It was once lined with shops and businesses that included a market square, a town hall and one of the largest railway stations in the Westcountry.
Sadly Market Street in Highbridge is not what it was with a depleted station, now public square and a town hall replaced with council offices, a community hall and the library. Good in its own way but not quite the same when General Booth banged the drum for the Salvation Army in 1900 when hundreds flocked to hear his muscular Christian message. Or even in 1897 when the town celebrated Queen Victoria’s Golden Jubilee with a street party and demonstration.
Although the town hall was also the residence of potential criminals. Highbridge author Robert Thomas who penned the Book of Burnham-on- Sea explains. He told the Weekly News: “The old town hall was joined on to the old hotel. The interesting thing about it was it was a town hall with cells as it was also the police station.”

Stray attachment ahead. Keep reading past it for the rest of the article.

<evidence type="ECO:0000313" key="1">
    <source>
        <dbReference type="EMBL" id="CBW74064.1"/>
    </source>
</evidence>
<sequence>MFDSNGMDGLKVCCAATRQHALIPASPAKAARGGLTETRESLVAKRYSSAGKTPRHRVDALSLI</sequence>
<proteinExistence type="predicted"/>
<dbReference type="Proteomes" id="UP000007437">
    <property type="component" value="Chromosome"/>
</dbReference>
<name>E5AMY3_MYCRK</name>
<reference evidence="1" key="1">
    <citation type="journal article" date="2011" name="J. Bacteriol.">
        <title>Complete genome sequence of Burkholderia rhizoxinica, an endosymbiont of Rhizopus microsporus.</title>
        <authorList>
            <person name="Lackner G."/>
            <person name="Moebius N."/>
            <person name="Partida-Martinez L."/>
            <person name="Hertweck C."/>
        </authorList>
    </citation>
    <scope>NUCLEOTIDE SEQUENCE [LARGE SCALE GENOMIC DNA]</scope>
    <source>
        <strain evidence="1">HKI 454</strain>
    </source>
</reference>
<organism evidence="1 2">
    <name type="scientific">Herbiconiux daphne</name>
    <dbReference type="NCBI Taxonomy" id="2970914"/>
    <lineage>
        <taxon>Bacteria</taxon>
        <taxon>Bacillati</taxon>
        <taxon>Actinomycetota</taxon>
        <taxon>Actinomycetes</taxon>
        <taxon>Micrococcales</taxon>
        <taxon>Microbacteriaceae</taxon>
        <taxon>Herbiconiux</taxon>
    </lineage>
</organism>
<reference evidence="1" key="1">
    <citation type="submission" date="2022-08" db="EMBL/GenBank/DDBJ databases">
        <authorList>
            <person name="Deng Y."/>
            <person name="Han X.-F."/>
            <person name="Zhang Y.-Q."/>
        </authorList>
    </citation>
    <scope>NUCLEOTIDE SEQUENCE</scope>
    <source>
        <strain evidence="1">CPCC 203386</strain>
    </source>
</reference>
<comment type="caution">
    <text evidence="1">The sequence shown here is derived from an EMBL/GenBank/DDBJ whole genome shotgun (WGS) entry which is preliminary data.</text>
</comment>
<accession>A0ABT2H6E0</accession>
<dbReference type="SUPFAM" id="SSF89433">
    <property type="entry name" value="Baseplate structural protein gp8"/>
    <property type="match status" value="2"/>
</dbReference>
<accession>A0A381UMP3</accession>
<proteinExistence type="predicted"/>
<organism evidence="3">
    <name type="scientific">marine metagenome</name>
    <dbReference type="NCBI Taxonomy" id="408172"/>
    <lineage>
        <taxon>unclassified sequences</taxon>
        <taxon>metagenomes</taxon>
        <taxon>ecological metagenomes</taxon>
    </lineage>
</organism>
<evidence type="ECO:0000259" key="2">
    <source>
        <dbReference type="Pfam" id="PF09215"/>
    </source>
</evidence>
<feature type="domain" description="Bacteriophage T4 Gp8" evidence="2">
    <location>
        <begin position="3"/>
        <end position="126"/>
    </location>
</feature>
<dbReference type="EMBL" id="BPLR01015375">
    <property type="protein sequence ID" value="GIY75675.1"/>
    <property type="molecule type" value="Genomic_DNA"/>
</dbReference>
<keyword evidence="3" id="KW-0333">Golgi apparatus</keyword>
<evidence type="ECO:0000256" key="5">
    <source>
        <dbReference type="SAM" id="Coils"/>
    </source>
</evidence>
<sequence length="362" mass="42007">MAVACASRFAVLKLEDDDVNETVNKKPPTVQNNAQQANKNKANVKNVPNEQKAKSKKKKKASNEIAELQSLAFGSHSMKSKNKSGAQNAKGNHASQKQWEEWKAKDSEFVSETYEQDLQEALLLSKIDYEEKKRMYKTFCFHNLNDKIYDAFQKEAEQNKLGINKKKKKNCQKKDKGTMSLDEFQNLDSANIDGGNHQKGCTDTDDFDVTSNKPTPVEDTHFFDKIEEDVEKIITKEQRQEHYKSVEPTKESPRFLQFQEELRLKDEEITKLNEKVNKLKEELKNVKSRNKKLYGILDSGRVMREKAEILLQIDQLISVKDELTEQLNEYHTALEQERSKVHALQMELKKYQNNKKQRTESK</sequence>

The police moved out and in later years built a police station on Burnham Road although the authorities deem it to be too large and plan to sell it.
The street is beginning to show signs of resurgence with new businesses opening as more people move into the growing town. Mr Thomas records how the street has changed.
He said: “They called it the Market Square but it wasn’t a market there. They sold pigs in a building off to the side and the cattle market is up where the burnt out hotel is now. Foot and mouth curtailed it as it did for all markets in the 1990s but held on for a while.”
Most of Market Street’s buildings haven’t changed he said but the shop fronts have. One shows a bootmaker which opened in the 1890s and was still going strong in the 1920s although the words “and son” had been added.
At the far end of the street the road rises to cross the railway bridge. In a photograph from 1907 a flock of sheep are seen cross the bridge complete with rustic shepherd while to one side can be seen a large pond which is no longer there.
“All the railway bridges had ponds beside them,” he said, “because they dug out the soil to make the slope. And then they would fill up with water and they left them. The Walrow Ponds nearby were clay pits dug out for manufacturing bricks. They were still used not that long ago.”
This article was originally published in the Burnham and Highbridge Weekly News